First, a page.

Monday, July 18, 2016

Lawyers' Committee Expresses Disappointment with U.S. Department of Justice Decision to Terminate Critical Federal Observer Program

Federal Observer Program Provided Critical Protection to Voters Inside Polling Sites Located in Vulnerable Communities

WASHINGTON, D.C., July 18, 2016 -- The Justice Department (DOJ) has stated that it will no longer deploy federal observers inside polling sites, a long-standing and critical component of its election monitoring efforts.  The Justice Department announced that it will cease dispatching federal election observers to polling sites, based on the their interpretation of the 2013 U.S. Supreme Court decision in Shelby County v. Holder.  The DOJ also issued a Fact Sheet further outlining the decision.  Federal election observers, specially trained individuals with authorization to enter polling locations and review the counting of the votes, have historically played a critical role monitoring elections to ensure that all voters are able to freely cast a ballot.

“The Justice Department’s decision to terminate the core component of its federal observer program has a significant impact on the 2016 election landscape,” said Kristen Clarke, president and executive director of the Lawyers' Committee for Civil Rights Under Law (Lawyers’ Committee).  “Literally, tens of thousands of federal observers had been dispatched to observe elections inside polling places in some of the most vulnerable communities across our country.  Federal observers helped to block and deter discriminatory conduct that might otherwise go undetected.  Without federal observers, greater vigilance will be required to fight voter suppression and discrimination at the polls.  While we disagree, the Justice Department's decision to terminate the federal observer program further underscores the need for Congress to take action now to restore the Voting Rights Act in the wake of the Supreme Court's 2013 Shelby County decision.”
Discriminatory conduct that plays out inside the polls on Election Day ranges from challengers that contest the eligibility of minority voters inside polling sites, to election officials failing to uniformly and evenly apply rules governing the voting process.  Federal observers are trained to document and record evidence that can be used in future litigation and often their presence can neutralize and discourage discriminatory conduct that might otherwise occur.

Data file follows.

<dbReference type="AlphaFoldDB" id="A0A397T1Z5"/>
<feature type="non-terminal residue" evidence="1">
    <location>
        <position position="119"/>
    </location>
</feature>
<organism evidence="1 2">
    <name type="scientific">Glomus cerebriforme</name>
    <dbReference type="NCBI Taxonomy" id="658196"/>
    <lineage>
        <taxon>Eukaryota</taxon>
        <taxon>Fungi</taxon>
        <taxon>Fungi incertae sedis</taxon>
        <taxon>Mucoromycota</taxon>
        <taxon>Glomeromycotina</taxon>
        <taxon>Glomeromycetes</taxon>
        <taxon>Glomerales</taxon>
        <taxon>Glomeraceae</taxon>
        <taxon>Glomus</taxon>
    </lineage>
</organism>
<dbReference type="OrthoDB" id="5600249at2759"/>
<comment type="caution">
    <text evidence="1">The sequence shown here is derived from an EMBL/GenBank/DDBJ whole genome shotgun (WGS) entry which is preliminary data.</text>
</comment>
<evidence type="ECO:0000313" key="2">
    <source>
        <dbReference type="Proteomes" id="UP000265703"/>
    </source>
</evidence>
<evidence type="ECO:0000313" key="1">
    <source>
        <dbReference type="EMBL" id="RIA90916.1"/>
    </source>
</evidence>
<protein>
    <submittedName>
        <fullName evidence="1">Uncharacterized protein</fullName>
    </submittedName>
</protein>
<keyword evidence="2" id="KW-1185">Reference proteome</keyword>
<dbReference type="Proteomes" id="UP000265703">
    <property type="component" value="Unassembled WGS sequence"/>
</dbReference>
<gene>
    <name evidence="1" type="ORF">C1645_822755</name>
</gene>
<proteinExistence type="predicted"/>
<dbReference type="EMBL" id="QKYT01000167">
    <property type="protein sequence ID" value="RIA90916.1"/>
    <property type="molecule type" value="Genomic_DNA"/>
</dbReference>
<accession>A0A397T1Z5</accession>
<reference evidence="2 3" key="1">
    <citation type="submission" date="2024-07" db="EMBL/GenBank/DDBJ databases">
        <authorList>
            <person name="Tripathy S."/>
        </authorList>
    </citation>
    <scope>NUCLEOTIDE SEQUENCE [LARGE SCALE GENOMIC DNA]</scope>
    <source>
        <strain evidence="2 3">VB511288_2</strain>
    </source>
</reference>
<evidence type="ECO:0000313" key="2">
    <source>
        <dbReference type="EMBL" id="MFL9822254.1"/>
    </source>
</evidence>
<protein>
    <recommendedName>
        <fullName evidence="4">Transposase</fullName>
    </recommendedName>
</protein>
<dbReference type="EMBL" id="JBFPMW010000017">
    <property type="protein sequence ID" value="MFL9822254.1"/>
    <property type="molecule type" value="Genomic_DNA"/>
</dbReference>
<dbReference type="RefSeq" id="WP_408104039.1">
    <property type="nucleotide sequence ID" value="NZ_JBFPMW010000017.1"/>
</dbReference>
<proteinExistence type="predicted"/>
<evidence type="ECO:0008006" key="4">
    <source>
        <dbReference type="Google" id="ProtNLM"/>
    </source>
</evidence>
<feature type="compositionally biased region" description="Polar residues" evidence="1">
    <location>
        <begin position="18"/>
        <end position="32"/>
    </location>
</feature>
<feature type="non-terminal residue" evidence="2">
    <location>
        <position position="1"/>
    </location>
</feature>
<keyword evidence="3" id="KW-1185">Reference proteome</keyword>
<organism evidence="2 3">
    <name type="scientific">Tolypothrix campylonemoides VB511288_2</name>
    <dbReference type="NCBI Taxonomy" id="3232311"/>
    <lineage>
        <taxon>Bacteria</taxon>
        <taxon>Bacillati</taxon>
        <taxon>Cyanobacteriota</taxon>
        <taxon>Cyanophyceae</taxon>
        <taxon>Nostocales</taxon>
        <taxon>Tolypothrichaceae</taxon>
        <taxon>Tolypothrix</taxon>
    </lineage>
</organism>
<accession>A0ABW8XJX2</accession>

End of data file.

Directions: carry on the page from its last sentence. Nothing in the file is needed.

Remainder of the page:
Under Section 8 of the Voting Rights Act, the Attorney General can dispatch federal observers to a jurisdiction covered under Section 4(b) of the Voting Rights Act when it has received “written meritorious complaints” of concerns about racial discrimination concerning an election or otherwise determines such discrimination is likely to occur absent the observers.  Though the Supreme Court's Shelby ruling regarding the unconstitutionality of the coverage formula for Section 5 preclearance did not reach or speak to continued use of the coverage formula for federal observers, the Department of Justice has interpreted the Shelby decision so that it also applies to observer coverage.  The Department has indicated that it will continue to monitor elections through smaller deployments of DOJ staff members.  In addition, federal observers will continue to be deployed when authorized by court order.

In the wake of the Justice Department's decision, the Lawyers' Committee will seek to expand its Election Protection program which is the nation's leading nonpartisan election monitoring program.  Unlike DOJ observers, Election Protection monitors are not able to monitor elections from inside polling places. However, through expanded presence on the ground, the Lawyers' Committee and its partners will work to ensure that voters in vulnerable communities are provided critical support from monitors stationed outside polling sites and through its 866-OUR-VOTE hotline.  

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